Finding the "Just Right" Actual Cost Level of Detail for EVM
This blog post was authored by David Moore, Director of Business Services at PrimePM (a Deltek partner).
An on-going discussion within industry is the level of actual cost detail needed to manage a project effectively. This is particularly true for a contractor with earned value management (EVM) reporting requirements. The minimum requirement is actual costs at the control account level. Is the work package level better?
The level of actual cost data directly impacts the data available for performance analysis and maintaining the estimate to complete (ETC) in an EVM cost tool such as Deltek Cobra. Adding the ETC to the actual costs incurred to date assists in determining the likely total estimate at completion (EAC) for the project. The classic EVM line chart below illustrates this. It shows the cumulative time phased budget, earned value and actual costs to date, ETC for the remaining work, and EAC used for performance analysis.
Let’s say your accounting system only provides actual costs at the control account level. That means the lowest level you can calculate the cost variance and other earned value metrics that use the actual cost values is the control account level. What about maintaining the ETC?
Some companies enter their ETC values at the control account level in the EVM tool. Ideally, these control account ETC values should reflect the current schedule and related resource requirements at the activity or work package level.
A better approach is to maintain the ETCs at the activity or work package level where resources are identified – the same level as the budget and earned value data regardless of the level of actual cost data. Why? Assuming the baseline schedule resource loaded activities were used to produce the time phased budget baseline, the current schedule status is the basis for claiming earned value and maintaining the ETC. The result? The ETC always reflects the current progress, realized risks, and current plan to complete the remaining work. Using Cobra, you can easily roll up the work package data to the control account level and still perform other performance analysis at the work package level. Do you need actual costs at the same level as the budget, earned value, and ETC data to adequately evaluate project performance and maintain a useful EAC?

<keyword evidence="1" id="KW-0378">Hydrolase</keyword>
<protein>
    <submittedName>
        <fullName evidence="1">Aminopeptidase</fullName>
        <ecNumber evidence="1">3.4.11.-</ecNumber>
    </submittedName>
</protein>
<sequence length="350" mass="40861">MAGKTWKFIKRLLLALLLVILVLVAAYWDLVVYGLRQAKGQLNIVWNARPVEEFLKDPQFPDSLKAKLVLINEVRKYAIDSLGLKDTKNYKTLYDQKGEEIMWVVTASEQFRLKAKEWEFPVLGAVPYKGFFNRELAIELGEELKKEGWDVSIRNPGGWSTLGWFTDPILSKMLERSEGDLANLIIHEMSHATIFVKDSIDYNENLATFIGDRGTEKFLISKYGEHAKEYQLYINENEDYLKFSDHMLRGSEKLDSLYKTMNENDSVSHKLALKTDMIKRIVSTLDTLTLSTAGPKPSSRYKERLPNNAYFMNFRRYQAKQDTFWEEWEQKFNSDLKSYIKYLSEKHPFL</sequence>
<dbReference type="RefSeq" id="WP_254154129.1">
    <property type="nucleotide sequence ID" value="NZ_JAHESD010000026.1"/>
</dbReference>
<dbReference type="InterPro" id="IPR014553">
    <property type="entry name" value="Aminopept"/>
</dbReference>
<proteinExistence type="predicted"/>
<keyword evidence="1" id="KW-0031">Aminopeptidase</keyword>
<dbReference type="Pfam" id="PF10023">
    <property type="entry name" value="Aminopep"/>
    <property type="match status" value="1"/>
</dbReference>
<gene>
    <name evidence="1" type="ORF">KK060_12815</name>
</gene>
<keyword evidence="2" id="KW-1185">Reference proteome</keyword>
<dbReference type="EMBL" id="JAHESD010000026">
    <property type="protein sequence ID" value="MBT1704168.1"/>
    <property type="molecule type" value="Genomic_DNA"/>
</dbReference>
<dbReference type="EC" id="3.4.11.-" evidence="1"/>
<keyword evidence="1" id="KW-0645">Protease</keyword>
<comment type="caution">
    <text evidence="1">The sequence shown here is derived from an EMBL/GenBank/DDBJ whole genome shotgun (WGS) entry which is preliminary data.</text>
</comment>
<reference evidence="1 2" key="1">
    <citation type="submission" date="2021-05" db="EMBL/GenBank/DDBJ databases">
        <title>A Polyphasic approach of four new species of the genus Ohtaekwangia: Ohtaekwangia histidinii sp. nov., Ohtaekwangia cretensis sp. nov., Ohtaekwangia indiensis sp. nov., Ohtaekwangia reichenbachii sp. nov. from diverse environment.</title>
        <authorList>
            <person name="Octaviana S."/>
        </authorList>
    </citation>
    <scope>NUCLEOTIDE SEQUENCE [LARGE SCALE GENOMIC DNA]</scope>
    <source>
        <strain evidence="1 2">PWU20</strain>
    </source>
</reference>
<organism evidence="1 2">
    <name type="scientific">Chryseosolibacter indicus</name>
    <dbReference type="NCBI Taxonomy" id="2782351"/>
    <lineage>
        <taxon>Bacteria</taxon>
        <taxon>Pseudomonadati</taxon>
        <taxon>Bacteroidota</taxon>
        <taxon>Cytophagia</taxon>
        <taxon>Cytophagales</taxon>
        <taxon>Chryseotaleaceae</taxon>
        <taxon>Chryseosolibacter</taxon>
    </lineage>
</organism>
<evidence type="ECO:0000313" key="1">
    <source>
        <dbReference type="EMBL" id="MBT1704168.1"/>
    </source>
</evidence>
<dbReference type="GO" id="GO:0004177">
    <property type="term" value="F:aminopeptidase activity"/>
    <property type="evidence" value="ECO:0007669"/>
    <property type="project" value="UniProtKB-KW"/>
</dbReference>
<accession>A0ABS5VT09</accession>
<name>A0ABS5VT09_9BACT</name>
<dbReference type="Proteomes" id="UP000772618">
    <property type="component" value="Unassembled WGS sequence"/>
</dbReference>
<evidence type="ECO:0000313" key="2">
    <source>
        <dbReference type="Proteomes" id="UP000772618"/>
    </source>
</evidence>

The answer depends on the desired level of visibility and control. This is where scaling your project control system comes into play. Scaling is the art of selecting the appropriate level of data detail and project control practices to fit a project’s characteristics such as type of work, complexity, duration, risks, and contractual requirements.
Given a choice, actual costs at the work package level makes sense for complex, high-risk projects that require more management control. A complete set of EVM data at the activity and work package level helps the project control team to identify and proactively handle issues as well as manage resource requirements for the remaining work. It also provides reliable source data for the project manager to create a risk-based range of forecast project completion dates and expected total cost at completion. For a routine low risk project, actual costs at the control account level may make perfect sense. More data detail does not add value.
This is where EVM tools such as Cobra can make a difference when collecting actual costs from an ERP system such as Deltek’s Costpoint, SAP, or Oracle for performance analysis at any level of data detail. You can configure Cobra to model the way you do business and how data are coded in your financial system. With Cobra’s flexible coding structures, you can use this data model to create and maintain your time phased budget data, the basis for calculating earned value and maintaining the ETC. The result? When accumulating actual costs for work performed, it is consistent with how you planned and budgeted the work regardless of the actual cost level of detail.
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Cobra’s database connection and data sharing utilities also support data traceability and reconciliation. You can easily configure the actual cost data from any financial system and pull it into Cobra for performance analysis. You can verify there is a single authoritative source for the actual cost data in Cobra.
Another useful feature in Cobra is custom cost classes. Earned value must be claimed in the same accounting period as actual costs are recorded. In situations where the recording of actual costs is delayed such as for material or subcontractor work effort, you enter estimated actuals in Cobra for performance analysis. The estimated actuals are replaced with the recorded actual costs when they become available. This eliminates false variances when you have rightly claimed earned value but the actual costs aren’t available for the current reporting period. Using a custom cost class, you can segregate estimated actuals from the official recorded actual costs. Following your defined internal process, you clear the estimated actual value once you have pulled the actual costs from the financial system for use in Cobra.
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